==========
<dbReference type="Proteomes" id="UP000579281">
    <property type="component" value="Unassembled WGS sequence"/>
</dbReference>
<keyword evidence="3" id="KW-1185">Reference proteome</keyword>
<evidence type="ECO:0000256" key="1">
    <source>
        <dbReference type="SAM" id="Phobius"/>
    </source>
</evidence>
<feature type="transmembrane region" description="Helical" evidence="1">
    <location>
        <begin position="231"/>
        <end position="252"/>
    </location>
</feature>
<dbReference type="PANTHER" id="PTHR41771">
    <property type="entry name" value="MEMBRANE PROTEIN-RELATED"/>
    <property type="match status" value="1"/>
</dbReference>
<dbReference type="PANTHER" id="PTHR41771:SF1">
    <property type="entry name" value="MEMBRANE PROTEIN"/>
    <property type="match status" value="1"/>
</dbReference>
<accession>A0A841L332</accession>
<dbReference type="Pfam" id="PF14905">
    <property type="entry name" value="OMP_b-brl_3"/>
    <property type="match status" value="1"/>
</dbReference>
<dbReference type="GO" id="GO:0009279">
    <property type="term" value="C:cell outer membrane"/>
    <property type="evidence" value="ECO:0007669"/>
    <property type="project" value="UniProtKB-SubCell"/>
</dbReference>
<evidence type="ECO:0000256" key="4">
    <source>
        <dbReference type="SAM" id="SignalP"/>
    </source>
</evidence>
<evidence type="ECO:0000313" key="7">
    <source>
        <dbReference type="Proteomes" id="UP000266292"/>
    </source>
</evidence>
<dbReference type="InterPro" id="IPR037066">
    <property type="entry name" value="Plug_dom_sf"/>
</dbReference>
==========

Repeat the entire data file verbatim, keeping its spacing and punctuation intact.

<dbReference type="Proteomes" id="UP000579281">
    <property type="component" value="Unassembled WGS sequence"/>
</dbReference>
<keyword evidence="3" id="KW-1185">Reference proteome</keyword>
<evidence type="ECO:0000256" key="1">
    <source>
        <dbReference type="SAM" id="Phobius"/>
    </source>
</evidence>
<feature type="transmembrane region" description="Helical" evidence="1">
    <location>
        <begin position="231"/>
        <end position="252"/>
    </location>
</feature>
<dbReference type="PANTHER" id="PTHR41771">
    <property type="entry name" value="MEMBRANE PROTEIN-RELATED"/>
    <property type="match status" value="1"/>
</dbReference>
<dbReference type="PANTHER" id="PTHR41771:SF1">
    <property type="entry name" value="MEMBRANE PROTEIN"/>
    <property type="match status" value="1"/>
</dbReference>
<accession>A0A841L332</accession>
<dbReference type="Pfam" id="PF14905">
    <property type="entry name" value="OMP_b-brl_3"/>
    <property type="match status" value="1"/>
</dbReference>
<dbReference type="GO" id="GO:0009279">
    <property type="term" value="C:cell outer membrane"/>
    <property type="evidence" value="ECO:0007669"/>
    <property type="project" value="UniProtKB-SubCell"/>
</dbReference>
<evidence type="ECO:0000256" key="4">
    <source>
        <dbReference type="SAM" id="SignalP"/>
    </source>
</evidence>
<evidence type="ECO:0000313" key="7">
    <source>
        <dbReference type="Proteomes" id="UP000266292"/>
    </source>
</evidence>
<dbReference type="InterPro" id="IPR037066">
    <property type="entry name" value="Plug_dom_sf"/>
</dbReference>